"Universities do not grow old; but yearly they renew their strength and live from age to age in immortal youth." With that statement in 1913, SMU’s first president, Robert Stewart Hyer, made a commitment for SMU in his time, but affirmed that we would be a university for all time. Reflecting that vision, SMU has built upon its initial offerings in the liberal arts as the core of the University along with programs in theology and music. We have remained young and nimble in developing professional education to serve a changing region, nation and world, adding programs in the sciences, business, engineering, law, communications and other applied areas of learning. Today, part of SMU’s uniqueness comes from the fusion of our liberal arts core with pre-professional and professional programs through our seven schools. We celebrated this tradition of looking forward as we marked the 100th anniversary of SMU’s founding April 15. At a briefing that day, I shared a wealth of good news with our alumni and friends: Cox School of Business is one of the few in the nation to have three M.B.A. programs ranked in the top 15 by Bloomberg BusinessWeek. Dedman School of Law ranks among the nation’s top 50 law schools in U.S. News & World Report. In another ranking, our Ph.D. program in theology and religion, offered jointly by Perkins School of Theology and the Department of Religious Studies in Dedman College, is ranked [...]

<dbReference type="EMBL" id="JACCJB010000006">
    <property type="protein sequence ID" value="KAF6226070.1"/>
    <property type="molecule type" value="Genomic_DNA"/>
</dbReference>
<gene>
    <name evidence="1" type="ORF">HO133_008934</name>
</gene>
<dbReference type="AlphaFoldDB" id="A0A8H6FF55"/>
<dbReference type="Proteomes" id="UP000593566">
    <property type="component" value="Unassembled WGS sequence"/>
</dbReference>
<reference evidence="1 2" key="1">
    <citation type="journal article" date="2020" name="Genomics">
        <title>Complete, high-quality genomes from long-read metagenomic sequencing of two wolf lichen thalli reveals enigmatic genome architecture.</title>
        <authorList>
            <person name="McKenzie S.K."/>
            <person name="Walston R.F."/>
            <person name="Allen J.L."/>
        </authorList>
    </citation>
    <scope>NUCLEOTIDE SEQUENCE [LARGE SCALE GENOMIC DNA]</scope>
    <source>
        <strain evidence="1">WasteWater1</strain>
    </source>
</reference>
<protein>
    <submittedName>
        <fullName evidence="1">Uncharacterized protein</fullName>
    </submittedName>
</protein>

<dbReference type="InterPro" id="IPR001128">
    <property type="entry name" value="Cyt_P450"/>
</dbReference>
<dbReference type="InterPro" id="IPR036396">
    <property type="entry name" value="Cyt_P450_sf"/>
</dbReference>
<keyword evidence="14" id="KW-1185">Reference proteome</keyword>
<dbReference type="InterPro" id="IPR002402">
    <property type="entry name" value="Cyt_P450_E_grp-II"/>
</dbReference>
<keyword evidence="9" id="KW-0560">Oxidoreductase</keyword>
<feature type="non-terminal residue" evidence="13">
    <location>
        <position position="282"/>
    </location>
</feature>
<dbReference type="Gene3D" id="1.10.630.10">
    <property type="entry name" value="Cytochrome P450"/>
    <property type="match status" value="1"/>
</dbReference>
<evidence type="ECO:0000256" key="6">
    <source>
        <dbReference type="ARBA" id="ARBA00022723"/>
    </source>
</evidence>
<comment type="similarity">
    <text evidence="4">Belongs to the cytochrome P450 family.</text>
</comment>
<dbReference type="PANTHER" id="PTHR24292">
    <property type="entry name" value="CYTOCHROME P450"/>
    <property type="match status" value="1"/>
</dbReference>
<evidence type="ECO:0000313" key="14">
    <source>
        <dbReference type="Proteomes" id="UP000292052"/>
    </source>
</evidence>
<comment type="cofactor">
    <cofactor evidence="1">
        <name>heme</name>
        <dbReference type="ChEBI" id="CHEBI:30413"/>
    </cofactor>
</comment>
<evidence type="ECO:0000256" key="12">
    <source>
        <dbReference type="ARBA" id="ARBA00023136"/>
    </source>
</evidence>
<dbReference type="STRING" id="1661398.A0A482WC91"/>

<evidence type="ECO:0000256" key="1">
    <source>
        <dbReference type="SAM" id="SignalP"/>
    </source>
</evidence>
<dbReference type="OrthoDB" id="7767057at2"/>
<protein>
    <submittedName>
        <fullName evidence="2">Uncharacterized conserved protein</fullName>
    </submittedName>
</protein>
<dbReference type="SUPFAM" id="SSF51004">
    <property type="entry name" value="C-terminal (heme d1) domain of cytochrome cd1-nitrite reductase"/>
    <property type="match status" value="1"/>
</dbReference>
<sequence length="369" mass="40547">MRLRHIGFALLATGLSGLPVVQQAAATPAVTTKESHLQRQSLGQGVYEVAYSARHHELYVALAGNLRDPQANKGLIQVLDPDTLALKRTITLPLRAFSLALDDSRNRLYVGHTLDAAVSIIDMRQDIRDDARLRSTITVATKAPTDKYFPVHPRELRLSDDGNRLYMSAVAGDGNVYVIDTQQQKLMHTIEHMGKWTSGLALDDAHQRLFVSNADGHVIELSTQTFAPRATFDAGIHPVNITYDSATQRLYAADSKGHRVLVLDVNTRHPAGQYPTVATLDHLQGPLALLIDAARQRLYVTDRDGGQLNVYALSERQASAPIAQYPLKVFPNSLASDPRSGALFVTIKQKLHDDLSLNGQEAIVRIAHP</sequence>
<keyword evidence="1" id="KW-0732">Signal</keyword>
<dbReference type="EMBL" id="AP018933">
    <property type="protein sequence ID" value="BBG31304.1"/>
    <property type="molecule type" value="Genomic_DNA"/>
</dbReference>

A thread of entrepreneurship weaves through the history of SMU from the beginning. In asking “What is our duty to all the coming generations of Texans until the end of time? … ,” members of the Commission of Education, Methodist Episcopal Church, South of Texas demonstrated game-changing foresight in 1911. They spotted an opportunity in a growing city and joined forces with like-minded civic leaders to bring the University to life. Fast forward six decades: When the Caruth Institute for Entrepreneurship opened in August 1970, “we could identify only a handful of universities that even taught a course in entrepreneurship,” says Jerry White, director of the institute in the Cox School of Business. “Today, if you don’t have a substantial entrepreneurship education program, then you won’t have a business school.” The institute was established with the support of W.W. Caruth Jr., son of W.W. Caruth Sr., who donated land to SMU in 1911. “W.W. Caruth Jr. felt that universities were training students to be employees of large organizations, and that’s not what he chose to be,” White says. “He was ahead of the curve in recognizing that business schools needed to address entrepreneurship education.” While White says there’s no hard and fast definition of “entrepreneurship,” he boils it down to “building a business where none existed before and pursuing the opportunity without regard to resources you currently control.” “Innovation is not entrepreneurship,” [...]